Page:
Much of the plastic that ends up polluting the ocean is single-use plastic, and it often comes from personal care products such as traditional toothpaste tubes and deodorant. We have the power to fight back against this by using plastic-free solutions whenever possible.
Less packaging, the better. Better yet, the existing packaging should be recyclable. Even better, it should be compostable.
Composting is the process of decomposing organic materials, eventually resulting in a nutrient-rich substance that works wonders as a fertilizer. Compostable packaging means that you can stick it into a backyard compost bin or a community compost pile after it is used. If compostable materials do make their way into a landfill, they will still decompose over time.
The materials used to make the packaging came from the earth, and they can now be returned to the earth, completing their natural cycle.
Vegan and Cruelty-Free Ingredients
While your deodorant is sustainable, it must also be ethical in more ways than just that. When shopping around for products, look for vegan and cruelty-free friendly.
Are Clean Deodorants Sustainable?
This is a multifaceted issue because clean deodorants are certainly more likely to be sustainable, but that is not always the case. Having clean ingredients shows that the company cares about its products, but that does not necessarily mean its packaging is sustainable.
This also depends on your precise definition of both “clean” and “sustainable,” as both can have slightly different meanings to different people. Just be sure to do your research, read reviews, and find a brand and product that aligns with your values.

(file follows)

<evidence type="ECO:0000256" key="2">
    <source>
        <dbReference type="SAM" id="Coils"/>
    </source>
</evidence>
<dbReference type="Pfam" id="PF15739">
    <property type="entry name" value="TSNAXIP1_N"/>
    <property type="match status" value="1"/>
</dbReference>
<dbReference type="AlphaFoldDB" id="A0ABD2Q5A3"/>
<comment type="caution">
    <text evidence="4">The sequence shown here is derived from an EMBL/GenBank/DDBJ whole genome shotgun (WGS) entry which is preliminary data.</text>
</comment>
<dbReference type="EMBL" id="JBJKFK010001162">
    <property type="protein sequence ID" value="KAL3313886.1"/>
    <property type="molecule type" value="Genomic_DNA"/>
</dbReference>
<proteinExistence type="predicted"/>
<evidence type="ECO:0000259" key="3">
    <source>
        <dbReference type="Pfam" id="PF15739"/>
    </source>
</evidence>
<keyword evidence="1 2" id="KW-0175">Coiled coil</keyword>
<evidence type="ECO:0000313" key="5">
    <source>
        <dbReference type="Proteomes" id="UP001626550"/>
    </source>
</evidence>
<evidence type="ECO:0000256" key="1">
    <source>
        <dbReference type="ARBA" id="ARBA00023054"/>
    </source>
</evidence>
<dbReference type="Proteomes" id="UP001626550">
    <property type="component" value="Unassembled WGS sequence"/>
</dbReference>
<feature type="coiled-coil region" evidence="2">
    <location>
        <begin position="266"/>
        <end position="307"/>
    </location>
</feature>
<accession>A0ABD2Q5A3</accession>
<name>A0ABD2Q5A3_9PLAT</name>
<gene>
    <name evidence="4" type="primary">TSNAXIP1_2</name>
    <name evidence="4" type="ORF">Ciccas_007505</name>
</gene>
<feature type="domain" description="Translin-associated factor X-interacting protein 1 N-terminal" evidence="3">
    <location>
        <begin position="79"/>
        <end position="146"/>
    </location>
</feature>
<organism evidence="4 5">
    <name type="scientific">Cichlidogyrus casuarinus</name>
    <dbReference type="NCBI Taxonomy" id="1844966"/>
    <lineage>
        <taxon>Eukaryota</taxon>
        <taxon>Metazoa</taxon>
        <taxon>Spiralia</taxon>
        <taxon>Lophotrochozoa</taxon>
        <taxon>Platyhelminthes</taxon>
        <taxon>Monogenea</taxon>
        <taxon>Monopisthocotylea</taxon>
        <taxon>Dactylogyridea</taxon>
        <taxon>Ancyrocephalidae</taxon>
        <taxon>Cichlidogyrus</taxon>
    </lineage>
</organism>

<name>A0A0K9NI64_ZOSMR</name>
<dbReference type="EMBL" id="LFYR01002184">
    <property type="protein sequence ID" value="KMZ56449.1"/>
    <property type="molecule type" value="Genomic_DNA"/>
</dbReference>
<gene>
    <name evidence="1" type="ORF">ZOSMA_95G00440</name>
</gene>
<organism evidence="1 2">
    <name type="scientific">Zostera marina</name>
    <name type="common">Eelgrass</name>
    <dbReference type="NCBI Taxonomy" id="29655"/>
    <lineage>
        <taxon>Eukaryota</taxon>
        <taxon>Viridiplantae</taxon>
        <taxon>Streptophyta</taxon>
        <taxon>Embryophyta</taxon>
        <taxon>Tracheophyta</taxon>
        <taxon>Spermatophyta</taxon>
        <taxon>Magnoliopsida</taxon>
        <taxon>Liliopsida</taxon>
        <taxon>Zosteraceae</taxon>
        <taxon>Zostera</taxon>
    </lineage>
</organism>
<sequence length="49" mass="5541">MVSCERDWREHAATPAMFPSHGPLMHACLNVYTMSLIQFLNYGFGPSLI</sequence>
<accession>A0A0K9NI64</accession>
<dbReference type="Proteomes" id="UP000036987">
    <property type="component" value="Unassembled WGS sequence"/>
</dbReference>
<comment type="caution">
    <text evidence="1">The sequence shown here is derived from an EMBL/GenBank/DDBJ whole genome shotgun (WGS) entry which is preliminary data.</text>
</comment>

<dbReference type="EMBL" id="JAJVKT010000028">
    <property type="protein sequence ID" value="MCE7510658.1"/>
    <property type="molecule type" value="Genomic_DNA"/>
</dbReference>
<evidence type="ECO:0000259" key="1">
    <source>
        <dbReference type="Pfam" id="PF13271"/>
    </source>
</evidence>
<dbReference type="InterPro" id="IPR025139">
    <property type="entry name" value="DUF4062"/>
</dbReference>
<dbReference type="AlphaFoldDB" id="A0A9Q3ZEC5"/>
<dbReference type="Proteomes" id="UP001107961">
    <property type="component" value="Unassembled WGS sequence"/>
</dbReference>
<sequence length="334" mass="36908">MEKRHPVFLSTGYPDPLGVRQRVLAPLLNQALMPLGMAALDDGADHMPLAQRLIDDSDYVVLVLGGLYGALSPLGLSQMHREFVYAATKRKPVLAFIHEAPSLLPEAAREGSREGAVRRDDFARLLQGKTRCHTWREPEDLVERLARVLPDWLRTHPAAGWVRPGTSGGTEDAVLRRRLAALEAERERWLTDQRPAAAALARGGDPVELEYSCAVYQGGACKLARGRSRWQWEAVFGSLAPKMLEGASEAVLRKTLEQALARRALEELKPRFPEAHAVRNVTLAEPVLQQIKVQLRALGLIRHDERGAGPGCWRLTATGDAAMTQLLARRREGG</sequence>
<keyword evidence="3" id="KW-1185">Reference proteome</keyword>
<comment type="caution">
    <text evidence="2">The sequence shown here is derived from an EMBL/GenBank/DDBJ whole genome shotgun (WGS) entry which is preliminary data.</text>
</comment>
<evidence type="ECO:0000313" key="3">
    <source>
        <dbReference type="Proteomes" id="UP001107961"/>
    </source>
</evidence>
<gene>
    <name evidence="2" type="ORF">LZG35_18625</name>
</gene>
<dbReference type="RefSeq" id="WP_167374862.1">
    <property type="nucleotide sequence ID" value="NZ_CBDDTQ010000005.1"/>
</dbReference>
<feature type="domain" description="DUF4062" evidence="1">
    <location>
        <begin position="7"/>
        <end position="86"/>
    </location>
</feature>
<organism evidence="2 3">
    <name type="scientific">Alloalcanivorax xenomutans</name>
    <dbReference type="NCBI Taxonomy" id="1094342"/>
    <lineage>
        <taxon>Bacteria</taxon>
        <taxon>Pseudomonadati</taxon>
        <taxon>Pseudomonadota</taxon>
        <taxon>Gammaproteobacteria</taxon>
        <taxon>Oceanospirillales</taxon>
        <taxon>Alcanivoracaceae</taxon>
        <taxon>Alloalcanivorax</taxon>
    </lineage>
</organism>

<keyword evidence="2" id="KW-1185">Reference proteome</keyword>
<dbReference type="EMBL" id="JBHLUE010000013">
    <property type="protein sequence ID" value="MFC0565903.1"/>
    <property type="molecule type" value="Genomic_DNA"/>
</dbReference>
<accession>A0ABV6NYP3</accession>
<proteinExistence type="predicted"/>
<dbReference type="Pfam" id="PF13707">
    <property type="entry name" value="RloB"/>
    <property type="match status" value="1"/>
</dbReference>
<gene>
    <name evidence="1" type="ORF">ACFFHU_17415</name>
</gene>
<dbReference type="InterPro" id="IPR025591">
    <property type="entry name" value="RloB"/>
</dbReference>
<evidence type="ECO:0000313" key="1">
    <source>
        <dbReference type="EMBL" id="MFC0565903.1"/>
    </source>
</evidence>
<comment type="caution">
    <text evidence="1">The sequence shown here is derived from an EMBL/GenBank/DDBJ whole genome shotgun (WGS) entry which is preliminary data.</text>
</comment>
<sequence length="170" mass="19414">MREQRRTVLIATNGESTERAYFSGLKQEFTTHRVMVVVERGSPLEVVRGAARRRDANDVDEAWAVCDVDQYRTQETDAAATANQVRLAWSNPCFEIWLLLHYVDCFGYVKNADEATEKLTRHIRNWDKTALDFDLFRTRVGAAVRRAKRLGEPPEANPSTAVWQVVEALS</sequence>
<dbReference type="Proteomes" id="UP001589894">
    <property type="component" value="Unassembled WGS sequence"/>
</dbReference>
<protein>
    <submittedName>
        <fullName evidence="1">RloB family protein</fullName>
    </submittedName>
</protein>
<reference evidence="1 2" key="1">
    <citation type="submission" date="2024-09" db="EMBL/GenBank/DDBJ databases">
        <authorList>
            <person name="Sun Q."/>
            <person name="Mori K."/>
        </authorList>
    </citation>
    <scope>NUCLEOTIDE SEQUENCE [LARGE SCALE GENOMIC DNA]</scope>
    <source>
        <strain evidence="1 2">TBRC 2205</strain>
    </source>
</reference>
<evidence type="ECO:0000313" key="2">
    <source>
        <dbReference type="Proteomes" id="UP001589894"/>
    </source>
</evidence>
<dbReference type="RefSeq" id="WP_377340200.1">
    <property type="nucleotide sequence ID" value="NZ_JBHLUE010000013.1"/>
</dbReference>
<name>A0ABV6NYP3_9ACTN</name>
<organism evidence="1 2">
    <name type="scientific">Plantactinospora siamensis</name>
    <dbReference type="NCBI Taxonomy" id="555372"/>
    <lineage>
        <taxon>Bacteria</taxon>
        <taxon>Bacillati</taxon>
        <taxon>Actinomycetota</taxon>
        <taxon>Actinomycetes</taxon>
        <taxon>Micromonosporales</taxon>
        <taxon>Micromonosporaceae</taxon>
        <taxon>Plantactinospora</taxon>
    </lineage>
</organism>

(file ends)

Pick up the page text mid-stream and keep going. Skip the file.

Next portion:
What Ingredients Should We Look For In a Sustainable Deodorant?
When it comes to a sustainable deodorant, you will want to look for ingredients that come from the earth and can one day be returned to the earth. These ingredients should be clean and come from nature.
Shea butter is a natural ingredient that seems like it was made for deodorant. It locks in moisture while locking out odors and sweat. Shea butter is used far and wide for various purposes related to beauty and skincare. In the case of deodorant, though, it leaves your pits pristine.
With deodorant, we all want something that will keep the will of our sweat glands at bay and instead leave us feeling refreshed. This is exactly where zinc ricinoleate comes in super handy. This ingredient is a powerhouse in the odor-absorbing department, making it perfect for any natural deodorant.
Tapioca starch accomplishes a few different goals when used in deodorant recipes. For one, it acts as a thickener that helps bulk up your deodorant and keep it together.
Next, it also works wonders when absorbing odors. It acts as a great baking soda replacement, making it a very popular option. By the way, it also does all this while being gluten-free.
Lastly, you will want your deodorant to contain a safe, clean fragrance that will leave those with and without sensitive skin ready for a long night of raising their hand. As mentioned, these can come in the form of essential oils.
When it comes to Bite’s zero-waste, sustainable deodorant, we have three different delightful scents to choose from. Whether you go with Neroli, Rose Vert, or Santal, you now have an all-natural, beautifully smelling deodorant that has your back even in the sweatiest of situations.
What Is the Most Sustainable Deodorant?
It would be easy to be biassed and say the most sustainable deodorant is our refillable, clean, and recyclable deodorant, and it is absolutely one of the best out there. To give one single deodorant the title of “most sustainable” is impossible. Again, this depends on your specific interpretation of sustainability, so all you can do is be thorough in your investigations.
The first step to sustainable living is awareness, and by reading this article, you are now significantly more aware of what to look for in your deodorant options. So let us be the very first to say: congratulations, and happy sweating!